PoliSci PhD: Or, you guys probably get this pretty often.

<p>Hi all,</p>

<p>I'm gonna apologize in advance if I seem entirely overwhelmed and baffled by the grad school process, but that's where I am. I really could use some constructive advice as my university has been extremely hectic and I've yet to land an advising appointment.</p>

<p>I'm graduating in the spring with a B.A in International Relations from a fairly reputable public school. Certificates in Chinese Studies and National Security Studies, two years of Mandarin Chinese classes. Doing an honors thesis on Chinese-Pakistani relations that I hope to get published. GPA is currently sitting at 3.94. No internships sadly, but some on-campus involvement I think is valuable. GRE scores are pending but the range I got was 1150-1350 (the 200 pt swing here makes me a little nervous). </p>

<p>What's a realistic goal here and what isn't? I like to think I have a good profile. I'm considering PoliSci PhD programs because they're fully funded as opposed to MA programs in IR. I was looking at Brown, several of their PhD students came straight from BA. </p>

<p>Literally any suggestions/advice would be greatly appreciated. Thank you in advance guys.</p>

<p>Regardless of funding, the PhD will be research intensive, so be sure you want to make that kind of commitment.</p>

<p>Only include your campus involvement if it is relevant to the programs you are applying to. </p>

<p>Do a search here and see what others have posted about PoliSci. You may even find others who posted their stats and the schools they were applying to so you can have an idea. </p>

<p>A lot of schools have a page listing their current masters/PhD students. Some of these students have links to their personal websites and/or CVs. What I have been doing is comparing their CVs (just the undergrad years, since many have updates from grad school) to see how my CV compares. If I see that all of the students come from HYP schools, had 6 publications and 10 poster presentations, etc., then I know it is a reach school. (And those are exaggerations for explanatory purposes - I don't think 6 publications or 10 presentations during undergrad are common, even from HYP).</p>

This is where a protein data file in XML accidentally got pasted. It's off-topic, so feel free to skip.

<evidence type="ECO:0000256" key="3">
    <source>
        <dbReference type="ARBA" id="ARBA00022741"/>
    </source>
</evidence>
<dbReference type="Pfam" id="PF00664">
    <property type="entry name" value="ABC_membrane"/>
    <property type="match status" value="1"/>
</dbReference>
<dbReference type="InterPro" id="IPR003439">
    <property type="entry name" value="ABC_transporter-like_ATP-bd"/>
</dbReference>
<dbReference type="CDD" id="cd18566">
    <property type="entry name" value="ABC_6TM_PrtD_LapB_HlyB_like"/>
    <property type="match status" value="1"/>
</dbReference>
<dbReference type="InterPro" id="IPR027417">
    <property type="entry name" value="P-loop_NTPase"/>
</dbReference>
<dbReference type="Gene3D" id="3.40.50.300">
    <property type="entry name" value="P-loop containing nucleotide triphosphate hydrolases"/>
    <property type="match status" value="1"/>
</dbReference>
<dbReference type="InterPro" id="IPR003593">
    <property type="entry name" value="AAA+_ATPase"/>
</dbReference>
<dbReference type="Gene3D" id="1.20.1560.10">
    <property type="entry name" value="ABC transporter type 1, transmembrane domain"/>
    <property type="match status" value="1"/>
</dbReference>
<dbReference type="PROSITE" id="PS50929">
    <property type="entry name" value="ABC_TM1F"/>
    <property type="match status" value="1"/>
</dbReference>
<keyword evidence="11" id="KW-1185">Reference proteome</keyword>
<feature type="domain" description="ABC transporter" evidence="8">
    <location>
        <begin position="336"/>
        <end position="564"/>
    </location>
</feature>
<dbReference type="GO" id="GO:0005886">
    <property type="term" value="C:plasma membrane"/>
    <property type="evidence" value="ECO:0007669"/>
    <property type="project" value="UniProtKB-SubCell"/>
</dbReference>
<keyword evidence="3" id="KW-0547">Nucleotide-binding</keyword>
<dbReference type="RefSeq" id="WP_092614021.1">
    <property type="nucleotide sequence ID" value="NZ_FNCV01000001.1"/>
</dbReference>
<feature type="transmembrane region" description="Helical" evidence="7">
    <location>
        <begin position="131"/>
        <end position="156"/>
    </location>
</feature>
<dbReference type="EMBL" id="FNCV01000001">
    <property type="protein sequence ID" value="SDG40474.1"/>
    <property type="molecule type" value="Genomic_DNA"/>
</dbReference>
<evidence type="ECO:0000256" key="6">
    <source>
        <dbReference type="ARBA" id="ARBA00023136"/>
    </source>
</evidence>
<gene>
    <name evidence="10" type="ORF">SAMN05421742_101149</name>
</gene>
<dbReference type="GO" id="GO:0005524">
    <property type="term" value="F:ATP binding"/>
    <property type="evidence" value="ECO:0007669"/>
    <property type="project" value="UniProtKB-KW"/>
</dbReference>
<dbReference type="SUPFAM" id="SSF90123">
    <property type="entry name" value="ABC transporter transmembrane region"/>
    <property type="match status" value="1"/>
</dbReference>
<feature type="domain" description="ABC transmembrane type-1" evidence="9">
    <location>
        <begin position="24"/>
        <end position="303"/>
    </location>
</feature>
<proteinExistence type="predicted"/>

<p>Your GPA can offset your GRE scores, although I read somewhere else that the Quant is important for PoliSci. Writing a thesis is great. What about writers for letters of recommendation? How strong do you think your letters will be?</p>

<p>NovaLynnx,</p>

<p>Thanks so much for the feedback. That CV comparison strategy is a good one, I'll definitely be employing that. </p>

<p>As far as the letters of recommendation go, I like to think they're fairly good. As it stands all three are coming from professors. One got his PhD at Georgetown, another at Hopkins, and the last from a Chinese university. None of them are global political superstars or anything like that but all are accomplished and respected members of our faculty.</p>

<p>The mentioned on-campus involvement is coordinating mock elections for a PoliSci honor society and coordinating intelligence simulations on crisis situations, so I think it deserves a mention. Should I be concerned about the GRE being used as some arbitrary cut off? I like to think I exist beyond the numbers of a single exam hah.</p>

<p>That's great if they are well-respected, but what they specifically say about /you/ is crucial. It should be more than, "He got an A in my class. Bright kid." They should be able to attest to your abilities to do well in grad school by pointing out key traits, projects you did (like the campus involvement you mentioned, how much do they know about it?), etc. Most professors will be honest about whether they can write you a good letter. If yours said they can, then you shouldn't have to worry. </p>

<p>I don't know the specific GRE "goal" for your field, but if you swing toward the 1200/1300 I wouldn't worry about a cut-off. Cut-offs aren't always hard (meaning a set number - soft cutoffs can happen if both your GRE and GPA stink and nothing else in your application grabs their attention), and your GPA will more than make up for it. However, if you have the time and truly believe you could score roughly 200pts more, you might want to re-take it. If you don't have time, then let it be and focus more on selling yourself in your statement of purpose.</p>